Tiger Woods’ Improbable And Incredible Return To Greatness

The eulogies of a Tiger Woods playing career were plentiful a mere two years ago–including those from Tiger himself. His body had broken down, he couldn’t get out of a chair or walk without pain–much less compete against the best golfers in the world.

“For my 20 years out here, I think I’ve achieved a lot,” Woods said. “If that’s all (my career) entails, then I’ve had a pretty good run.”

Meaning, Woods would be forever stuck on 14 majors and 79 PGA Tour wins.

Flash forward to this year’s Masters. Tiger shot a typical round 70) before slowly creeping up the leaderboard to land in a unique morning start final group threesome with Tony Finau and Francisco Molinari. He was calm, steady and chewing gum.

Molinari looked stoically robotic himself having suffered only one lone bogey on Thursday and extending his lead to three. Until the diabolical par-3 12th. Molinari rinsed his tee shot for a double-bogey (inexplicably along with Brooks Koepka, Tony Finau and Ian Poulter). Woods shrewdly found the middle of green for a two-putt par. That two-shot swing opened the door and Woods never looked back–even with Dustin Johnson and major-grabbing Brooks Koepka in close pursuit.

Tiger Woods only had to bogey the 18th to win by one. What followed will never be forgotten.

And then this sports-cry moment.

About his two kids being present…

“I think that ‑‑ I think ‑‑ well, I hope, I hope they are proud of me,” Woods said. “I hope they are proud of their dad. So I’ve been very blessed to have two great kids, and just to have them here to see this and witness this, you know, I’ve tried to describe ‑‑ they have never been to Augusta National, so try and describe the slopes and everything. I said, this is a pretty unique event. This is very special. Really hope you guys are able to come. So it all worked out and here they are.”

It was his first major win without holding or sharing a 54-hole lead. It was the first time in quite a while the Masters winner was outside the top-10 (T11) after the opening round.

I’ve always admired Woods’ talent but not necessarily the person. But, we will embrace the underdog story–especially when the subject appears truly contrite and appreciative for second chances. The “Tiger!” chants were spine-tingling–especially when erupting from the staid Augusta National. And everyone was perfectly okay with it.

Now, Woods sits at 15 majors–three behind Nicklaus. What was laughable a mere two-years ago now looks downright possible. Plus, Tiger has won majors at two of the upcoming venues Bethpage Black (PGA) and Pebble Beach (U.S. Open).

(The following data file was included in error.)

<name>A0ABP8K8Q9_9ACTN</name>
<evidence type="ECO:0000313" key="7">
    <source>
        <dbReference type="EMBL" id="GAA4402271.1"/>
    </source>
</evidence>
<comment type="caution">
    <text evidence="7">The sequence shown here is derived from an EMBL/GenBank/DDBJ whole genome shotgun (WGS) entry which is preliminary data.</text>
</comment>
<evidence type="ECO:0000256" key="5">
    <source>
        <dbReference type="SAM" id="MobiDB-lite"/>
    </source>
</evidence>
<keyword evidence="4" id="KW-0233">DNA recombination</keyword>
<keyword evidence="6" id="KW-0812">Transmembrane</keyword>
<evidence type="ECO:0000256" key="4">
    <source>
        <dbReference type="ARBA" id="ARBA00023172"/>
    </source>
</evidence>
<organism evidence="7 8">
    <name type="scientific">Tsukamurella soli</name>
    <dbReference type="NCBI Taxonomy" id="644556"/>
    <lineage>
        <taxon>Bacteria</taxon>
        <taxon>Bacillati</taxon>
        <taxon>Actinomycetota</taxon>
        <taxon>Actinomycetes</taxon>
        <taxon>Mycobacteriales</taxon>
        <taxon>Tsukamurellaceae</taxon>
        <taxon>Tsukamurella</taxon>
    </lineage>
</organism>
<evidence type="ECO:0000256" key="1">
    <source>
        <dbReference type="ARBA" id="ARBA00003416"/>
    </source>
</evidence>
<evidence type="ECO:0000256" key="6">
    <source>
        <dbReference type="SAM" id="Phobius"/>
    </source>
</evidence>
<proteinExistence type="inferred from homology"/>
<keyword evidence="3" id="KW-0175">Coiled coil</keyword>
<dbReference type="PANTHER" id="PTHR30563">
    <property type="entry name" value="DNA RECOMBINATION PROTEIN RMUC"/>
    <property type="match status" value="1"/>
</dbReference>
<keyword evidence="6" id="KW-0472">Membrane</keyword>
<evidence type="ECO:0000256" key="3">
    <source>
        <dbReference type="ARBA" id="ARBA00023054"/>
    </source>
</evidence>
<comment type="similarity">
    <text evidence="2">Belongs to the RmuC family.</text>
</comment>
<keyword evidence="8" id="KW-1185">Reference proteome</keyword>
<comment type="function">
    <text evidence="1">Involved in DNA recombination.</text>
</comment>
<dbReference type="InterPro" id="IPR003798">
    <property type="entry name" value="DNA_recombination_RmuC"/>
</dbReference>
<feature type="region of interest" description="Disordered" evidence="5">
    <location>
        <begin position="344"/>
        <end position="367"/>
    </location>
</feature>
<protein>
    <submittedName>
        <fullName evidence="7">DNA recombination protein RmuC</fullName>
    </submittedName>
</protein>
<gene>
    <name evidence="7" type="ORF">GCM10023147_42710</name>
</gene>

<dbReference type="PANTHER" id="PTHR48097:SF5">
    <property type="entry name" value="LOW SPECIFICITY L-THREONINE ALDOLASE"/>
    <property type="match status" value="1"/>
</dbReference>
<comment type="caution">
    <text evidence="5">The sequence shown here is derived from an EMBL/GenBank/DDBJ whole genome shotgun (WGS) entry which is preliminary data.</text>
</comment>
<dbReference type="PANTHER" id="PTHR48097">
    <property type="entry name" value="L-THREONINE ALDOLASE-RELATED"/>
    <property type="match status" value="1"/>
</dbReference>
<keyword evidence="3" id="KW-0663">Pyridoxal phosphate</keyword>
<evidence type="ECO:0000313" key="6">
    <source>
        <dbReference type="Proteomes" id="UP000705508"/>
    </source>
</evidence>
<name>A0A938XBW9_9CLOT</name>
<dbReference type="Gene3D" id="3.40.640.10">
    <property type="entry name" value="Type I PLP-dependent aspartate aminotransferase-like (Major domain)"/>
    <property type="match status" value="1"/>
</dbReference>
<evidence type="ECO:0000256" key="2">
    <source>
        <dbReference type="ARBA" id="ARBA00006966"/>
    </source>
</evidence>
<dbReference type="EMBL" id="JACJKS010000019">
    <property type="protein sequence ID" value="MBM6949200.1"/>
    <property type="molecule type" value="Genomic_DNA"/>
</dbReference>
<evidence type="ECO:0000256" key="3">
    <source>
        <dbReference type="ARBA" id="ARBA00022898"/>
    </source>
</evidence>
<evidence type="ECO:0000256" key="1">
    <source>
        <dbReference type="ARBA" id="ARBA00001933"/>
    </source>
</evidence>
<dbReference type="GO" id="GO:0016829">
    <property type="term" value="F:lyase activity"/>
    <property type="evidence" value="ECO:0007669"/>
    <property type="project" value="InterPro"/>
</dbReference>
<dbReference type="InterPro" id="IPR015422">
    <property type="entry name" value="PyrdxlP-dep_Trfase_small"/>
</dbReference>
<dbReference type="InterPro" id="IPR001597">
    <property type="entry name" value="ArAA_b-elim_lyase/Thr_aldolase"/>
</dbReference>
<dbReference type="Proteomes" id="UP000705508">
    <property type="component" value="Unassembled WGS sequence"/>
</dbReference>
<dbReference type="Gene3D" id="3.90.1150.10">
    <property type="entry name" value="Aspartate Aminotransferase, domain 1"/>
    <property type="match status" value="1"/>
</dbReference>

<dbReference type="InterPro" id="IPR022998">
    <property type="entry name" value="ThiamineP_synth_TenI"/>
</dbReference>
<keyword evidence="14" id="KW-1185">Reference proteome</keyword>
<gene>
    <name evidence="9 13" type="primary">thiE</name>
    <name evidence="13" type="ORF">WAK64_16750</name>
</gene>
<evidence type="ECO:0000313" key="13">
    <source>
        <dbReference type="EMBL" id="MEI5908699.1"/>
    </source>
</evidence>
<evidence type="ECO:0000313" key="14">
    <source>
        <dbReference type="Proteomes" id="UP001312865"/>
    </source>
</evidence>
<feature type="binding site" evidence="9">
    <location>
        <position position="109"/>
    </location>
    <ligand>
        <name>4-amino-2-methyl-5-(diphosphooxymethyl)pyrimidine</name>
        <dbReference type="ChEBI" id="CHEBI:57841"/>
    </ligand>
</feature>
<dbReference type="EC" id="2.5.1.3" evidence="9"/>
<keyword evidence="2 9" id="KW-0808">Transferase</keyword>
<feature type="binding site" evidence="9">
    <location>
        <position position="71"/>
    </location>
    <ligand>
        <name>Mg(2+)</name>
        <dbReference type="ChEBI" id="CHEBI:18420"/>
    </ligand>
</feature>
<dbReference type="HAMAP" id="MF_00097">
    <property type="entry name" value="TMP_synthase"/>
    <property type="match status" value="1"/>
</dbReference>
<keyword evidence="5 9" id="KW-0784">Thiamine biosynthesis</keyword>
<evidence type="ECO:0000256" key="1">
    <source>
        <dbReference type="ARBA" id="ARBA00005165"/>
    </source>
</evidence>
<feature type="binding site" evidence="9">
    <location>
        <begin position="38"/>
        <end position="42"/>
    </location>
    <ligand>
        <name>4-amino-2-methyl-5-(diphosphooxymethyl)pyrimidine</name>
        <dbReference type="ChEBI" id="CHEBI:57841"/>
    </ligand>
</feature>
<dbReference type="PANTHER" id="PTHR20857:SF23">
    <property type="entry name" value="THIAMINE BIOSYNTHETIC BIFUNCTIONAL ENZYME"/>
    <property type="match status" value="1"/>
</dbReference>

Tiger is back. Golf is back. And we’re all the better for it.

SI.com’s Michael Rosenberg nicely captures the essence of the improbable achievement.

He loved the game and we loved to watch him, and that kept us together. But he dominated so ruthlessly, and so thoroughly, that eventually we probably would have gotten tired of it. He played entire rounds without acknowledging spectators and flew through entire press conferences without saying anything memorable. He was a hard man to get to know, an even harder one to understand.

A lot has happened since then. Some of it was covered by tabloids and most of the rest can be found in his medical records. But Woods has pulled off a feat that seemed impossible when he was at his peak. He became relatable.

The leaderboard operator pulled back the row of squares next to Woods’s name to insert a number, and waited … and waited … and waited … waited so long, it had to be intentional. Then the row slammed shut, harder than any leaderboard row had been slammed all week, the operator’s equivalent of spiking a football. There was a 14 on Woods’s line, and a roar that felt straight out of 2002. Augusta National can make you feel like time stands still. Woods knows better.

Caddie Joe LaCava on their long journey and win via GolfDigest.com’s Keely Levins.

“It’s nice to get to 15, 18 isn’t a thought,” said LaCava. “Now 15’s here, let’s get to 16. Is it [the record] in play? Sure. The guy’s 43-years-old, a guy like him could win when they’re 50. Sixteen is the next mission.”

Still, this win feels good, even in the context of all of Tiger’s great wins. “It’s been a long time, lot of question marks, lot of injuries,” said LaCava. “I think 15 is, who knows, looking back 10 years from now, 15 may be the hardest one.”

“I don’t know if I dreamt about it, but I pictured it. I wouldn’t have stuck around if I didn’t think he was capable of pulling something like this off. He is Tiger Woods after all, right?”

Yes. Yes he is.

Finally, this man was maybe the second-happiest person after the win.

On Tuesday, a bettor at a William Hill U.S. sportsbook at SLS Casino in Las Vegas, Nevada placed an $85,000 bet on Woods to win at 14-1 odds. It was the first bet ever placed by the customer at William Hill and will pay out $1.19 million, the largest single golf ticket in the company’s history in the U.S.

“Pretty good first bet,” William Hill U.S. director of trading Nick Bogdanovich told ESPN.

It’s believed to be the fourth seven-figure payout on a bet at a William Hill U.S. sportsbook. The previous three were on the Philadelphia Eagles in Super Bowl LII against the New England Patriots.

“It’s great to see Tiger back,” Bogdanovich added in a release. “It’s a painful day for William Hill — our biggest loss ever — but a great day for golf.”